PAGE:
With that in mind, I swore that I remember copying down an episode list to this show many, many years ago that contained an episode called “The Adventures of Peepo and W1K1,” but there’s not an episode by that name in this set. So I dug around my shelves and found it, hidden away in a 1991 book by Jeff Lenburg called The Encyclopedia of Animated Cartoons.

In the listing for Tarzan and the Super 7, which was the anthology home of Jason‘s first season, there’s an episode list for the first sixteen chapters, and thirteen of them are incorrect. For example, it says that the ninth chapter was called “The Adventures of Peepo and Wicky (sic),” when it was actually entitled “Peepo’s Last Chance.” Perhaps one of Lenburg’s sources provided him with pre-production information, before the episodes were completed and the titles finalized? Or maybe some joker just made stuff up and pranked Lenburg? Whatever the case, the misinformation didn’t creep out too much; I’ve only found the incorrect titles on just one site, the Big Cartoon Database. But this is a good reminder of those weird days when research was shaky and mistakes were easy to publish, whether by accident or design.

Anyway, this episode was the last for the evil Queen Medusa, played by Francine York, who made for a pretty entertaining recurring villain. Dragos didn’t have much of anything to do this time, but maybe he’ll go out with a bang in the finale? Stay tuned!

Jason of Star Command 2.10 – Little Girl Lost

You may well wonder why I picked an image of a knockoff Raggedy Ann doll to illustrate an episode that features both a thirty foot-tall ape monster and the return of Francine York as Medusa. That’s because the doll, Mimi, surprised the heck out of me about three minutes into the show by coming to life and looking around. Amazingly, nothing more was done with this plot development this week as Jason and his friends, rescuing a little girl called Heidi, get chased around by the monster and Medusa. Then, right at the end, the doll raises its head and looks around as everybody heads back to Star Command. Neat little cliffhanger, honestly.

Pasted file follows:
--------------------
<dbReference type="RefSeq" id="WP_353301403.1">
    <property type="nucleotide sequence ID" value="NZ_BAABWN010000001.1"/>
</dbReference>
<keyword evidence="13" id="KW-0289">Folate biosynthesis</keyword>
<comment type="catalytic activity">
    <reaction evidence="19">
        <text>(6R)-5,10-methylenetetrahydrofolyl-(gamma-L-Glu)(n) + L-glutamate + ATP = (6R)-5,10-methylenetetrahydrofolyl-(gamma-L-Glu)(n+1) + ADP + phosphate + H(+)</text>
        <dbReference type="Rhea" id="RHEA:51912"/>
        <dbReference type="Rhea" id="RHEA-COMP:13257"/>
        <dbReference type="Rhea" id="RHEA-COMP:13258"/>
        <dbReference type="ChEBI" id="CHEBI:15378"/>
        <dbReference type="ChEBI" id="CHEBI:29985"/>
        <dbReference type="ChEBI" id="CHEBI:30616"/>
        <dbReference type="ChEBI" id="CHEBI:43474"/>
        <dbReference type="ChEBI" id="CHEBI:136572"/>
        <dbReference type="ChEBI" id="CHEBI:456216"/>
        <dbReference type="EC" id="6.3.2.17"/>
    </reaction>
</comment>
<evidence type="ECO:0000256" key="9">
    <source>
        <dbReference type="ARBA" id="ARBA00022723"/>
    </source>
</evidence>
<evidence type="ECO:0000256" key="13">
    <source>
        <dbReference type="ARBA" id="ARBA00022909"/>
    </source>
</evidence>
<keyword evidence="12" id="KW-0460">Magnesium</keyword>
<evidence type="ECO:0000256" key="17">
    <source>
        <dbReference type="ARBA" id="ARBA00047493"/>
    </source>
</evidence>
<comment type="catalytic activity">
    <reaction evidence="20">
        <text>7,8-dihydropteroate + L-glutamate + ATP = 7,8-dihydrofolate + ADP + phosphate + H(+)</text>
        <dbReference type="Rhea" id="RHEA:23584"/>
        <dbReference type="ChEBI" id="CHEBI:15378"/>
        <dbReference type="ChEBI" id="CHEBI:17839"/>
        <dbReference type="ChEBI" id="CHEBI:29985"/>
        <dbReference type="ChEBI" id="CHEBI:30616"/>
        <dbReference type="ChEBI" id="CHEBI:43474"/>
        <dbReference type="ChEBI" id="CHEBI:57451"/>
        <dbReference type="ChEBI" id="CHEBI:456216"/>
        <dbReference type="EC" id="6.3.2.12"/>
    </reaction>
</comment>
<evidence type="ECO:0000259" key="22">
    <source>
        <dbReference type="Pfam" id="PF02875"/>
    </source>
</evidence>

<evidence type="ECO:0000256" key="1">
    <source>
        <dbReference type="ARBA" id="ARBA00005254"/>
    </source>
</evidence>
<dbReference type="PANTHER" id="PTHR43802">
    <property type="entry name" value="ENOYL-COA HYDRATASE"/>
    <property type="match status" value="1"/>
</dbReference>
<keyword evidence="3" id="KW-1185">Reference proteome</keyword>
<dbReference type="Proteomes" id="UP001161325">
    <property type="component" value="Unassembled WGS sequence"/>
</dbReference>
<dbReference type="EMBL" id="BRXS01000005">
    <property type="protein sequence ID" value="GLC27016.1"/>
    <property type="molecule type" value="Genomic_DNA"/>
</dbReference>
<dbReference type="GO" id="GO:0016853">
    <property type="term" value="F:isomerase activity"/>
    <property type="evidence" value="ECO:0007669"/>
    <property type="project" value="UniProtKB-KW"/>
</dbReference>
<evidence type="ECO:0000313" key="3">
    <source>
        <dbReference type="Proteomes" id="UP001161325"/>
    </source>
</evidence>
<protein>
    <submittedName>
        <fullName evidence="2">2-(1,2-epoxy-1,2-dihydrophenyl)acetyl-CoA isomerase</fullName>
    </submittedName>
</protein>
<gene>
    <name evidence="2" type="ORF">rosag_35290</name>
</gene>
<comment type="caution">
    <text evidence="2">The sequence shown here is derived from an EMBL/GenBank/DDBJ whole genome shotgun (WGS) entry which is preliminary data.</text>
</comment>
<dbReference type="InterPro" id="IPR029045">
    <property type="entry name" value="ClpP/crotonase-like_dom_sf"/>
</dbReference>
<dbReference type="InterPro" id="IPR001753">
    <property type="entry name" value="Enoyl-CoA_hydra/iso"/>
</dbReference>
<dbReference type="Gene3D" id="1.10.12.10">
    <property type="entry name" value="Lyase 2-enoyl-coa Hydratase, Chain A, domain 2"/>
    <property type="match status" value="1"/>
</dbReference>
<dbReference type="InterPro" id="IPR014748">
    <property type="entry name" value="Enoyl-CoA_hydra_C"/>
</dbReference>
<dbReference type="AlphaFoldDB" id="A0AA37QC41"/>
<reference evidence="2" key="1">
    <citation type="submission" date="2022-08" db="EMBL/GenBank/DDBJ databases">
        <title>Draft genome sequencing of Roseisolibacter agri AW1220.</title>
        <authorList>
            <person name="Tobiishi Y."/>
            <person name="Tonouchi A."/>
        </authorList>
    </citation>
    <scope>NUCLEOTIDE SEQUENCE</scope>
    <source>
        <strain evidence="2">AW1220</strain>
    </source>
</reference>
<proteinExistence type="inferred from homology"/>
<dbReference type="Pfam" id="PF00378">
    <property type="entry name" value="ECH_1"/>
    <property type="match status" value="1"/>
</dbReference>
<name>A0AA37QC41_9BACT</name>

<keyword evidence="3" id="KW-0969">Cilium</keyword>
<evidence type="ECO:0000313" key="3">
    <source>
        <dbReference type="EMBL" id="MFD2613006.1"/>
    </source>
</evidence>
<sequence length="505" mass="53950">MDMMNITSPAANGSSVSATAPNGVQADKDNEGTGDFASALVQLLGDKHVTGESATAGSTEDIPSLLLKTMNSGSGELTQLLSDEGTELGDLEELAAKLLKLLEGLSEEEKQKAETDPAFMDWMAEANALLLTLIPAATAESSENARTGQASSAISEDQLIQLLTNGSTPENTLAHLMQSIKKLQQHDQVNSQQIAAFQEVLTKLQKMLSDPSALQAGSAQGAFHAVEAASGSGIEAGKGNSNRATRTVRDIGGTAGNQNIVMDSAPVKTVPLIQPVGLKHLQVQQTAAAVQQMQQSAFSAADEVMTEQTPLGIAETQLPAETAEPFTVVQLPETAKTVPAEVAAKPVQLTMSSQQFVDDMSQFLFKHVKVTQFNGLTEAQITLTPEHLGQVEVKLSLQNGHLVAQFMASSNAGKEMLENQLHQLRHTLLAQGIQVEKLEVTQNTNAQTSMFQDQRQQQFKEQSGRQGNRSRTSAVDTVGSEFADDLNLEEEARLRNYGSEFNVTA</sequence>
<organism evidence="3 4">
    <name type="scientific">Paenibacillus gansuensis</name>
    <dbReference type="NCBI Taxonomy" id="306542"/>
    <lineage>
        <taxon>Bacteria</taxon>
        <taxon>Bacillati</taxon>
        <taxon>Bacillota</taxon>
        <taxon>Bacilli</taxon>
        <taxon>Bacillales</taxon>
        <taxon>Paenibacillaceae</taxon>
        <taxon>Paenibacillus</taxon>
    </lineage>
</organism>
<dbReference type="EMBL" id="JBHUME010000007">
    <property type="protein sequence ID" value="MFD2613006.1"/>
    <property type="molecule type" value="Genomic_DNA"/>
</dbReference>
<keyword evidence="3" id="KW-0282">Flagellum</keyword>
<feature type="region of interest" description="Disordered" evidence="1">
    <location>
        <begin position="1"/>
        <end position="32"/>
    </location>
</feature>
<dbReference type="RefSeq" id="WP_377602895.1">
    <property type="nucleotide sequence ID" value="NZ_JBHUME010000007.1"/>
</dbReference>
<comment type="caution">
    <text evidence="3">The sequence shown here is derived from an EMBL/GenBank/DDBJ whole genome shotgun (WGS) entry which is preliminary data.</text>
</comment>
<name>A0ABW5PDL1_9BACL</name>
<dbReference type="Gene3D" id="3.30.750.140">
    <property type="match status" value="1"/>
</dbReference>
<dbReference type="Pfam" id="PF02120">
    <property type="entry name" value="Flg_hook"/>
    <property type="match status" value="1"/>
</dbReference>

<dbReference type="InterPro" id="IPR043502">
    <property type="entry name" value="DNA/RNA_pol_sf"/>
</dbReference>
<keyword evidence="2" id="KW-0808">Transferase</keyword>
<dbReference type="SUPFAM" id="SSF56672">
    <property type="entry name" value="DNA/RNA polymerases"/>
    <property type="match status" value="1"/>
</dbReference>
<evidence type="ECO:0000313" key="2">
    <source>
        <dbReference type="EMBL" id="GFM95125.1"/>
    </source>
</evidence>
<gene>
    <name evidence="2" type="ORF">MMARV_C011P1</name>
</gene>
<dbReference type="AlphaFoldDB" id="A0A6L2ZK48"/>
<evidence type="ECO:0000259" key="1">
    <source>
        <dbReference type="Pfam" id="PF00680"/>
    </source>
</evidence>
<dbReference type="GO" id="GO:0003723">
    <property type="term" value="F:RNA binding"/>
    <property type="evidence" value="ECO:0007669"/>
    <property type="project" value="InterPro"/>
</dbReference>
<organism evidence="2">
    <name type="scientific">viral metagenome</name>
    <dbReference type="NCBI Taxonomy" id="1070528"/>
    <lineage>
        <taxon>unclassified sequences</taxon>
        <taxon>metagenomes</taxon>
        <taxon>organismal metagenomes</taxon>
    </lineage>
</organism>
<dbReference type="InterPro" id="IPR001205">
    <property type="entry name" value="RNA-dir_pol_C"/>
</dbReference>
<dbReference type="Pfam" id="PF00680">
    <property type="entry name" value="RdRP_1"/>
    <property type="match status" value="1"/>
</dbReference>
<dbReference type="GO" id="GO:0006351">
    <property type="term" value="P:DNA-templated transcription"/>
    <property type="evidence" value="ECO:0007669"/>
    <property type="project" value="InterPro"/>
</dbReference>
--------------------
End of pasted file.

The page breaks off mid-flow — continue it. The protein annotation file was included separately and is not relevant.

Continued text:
Obviously, I think the doll was this episode’s high point, but our son was floored by the big monster. It wasn’t quite scary enough to send him behind the sofa, but it did have him hiding his head behind his mother’s back. So call that a medium-level fright!

Jason of Star Command 2.3 – Web of the Star Witch

We’re taking a short break from Doctor Who, since the current story is a long one. Tonight, our son got a terrific little fright in the third episode of Jason‘s second season when a hairy ape-alien – one of Tehor’s people we met in the previous installment – emerges from hiding inside the ship that they stole from Jason and Samantha. His blanket was over him like a shot!

We met Medusa, one of Dragos’s allies, a few weeks ago in chapters 11 and 12 of the original serial. She was originally played by Julie Newmar, but Francine York took over the part in this story, in which she doesn’t actually do much of anything. Despite a terrific title for this episode, it’s a bit dry.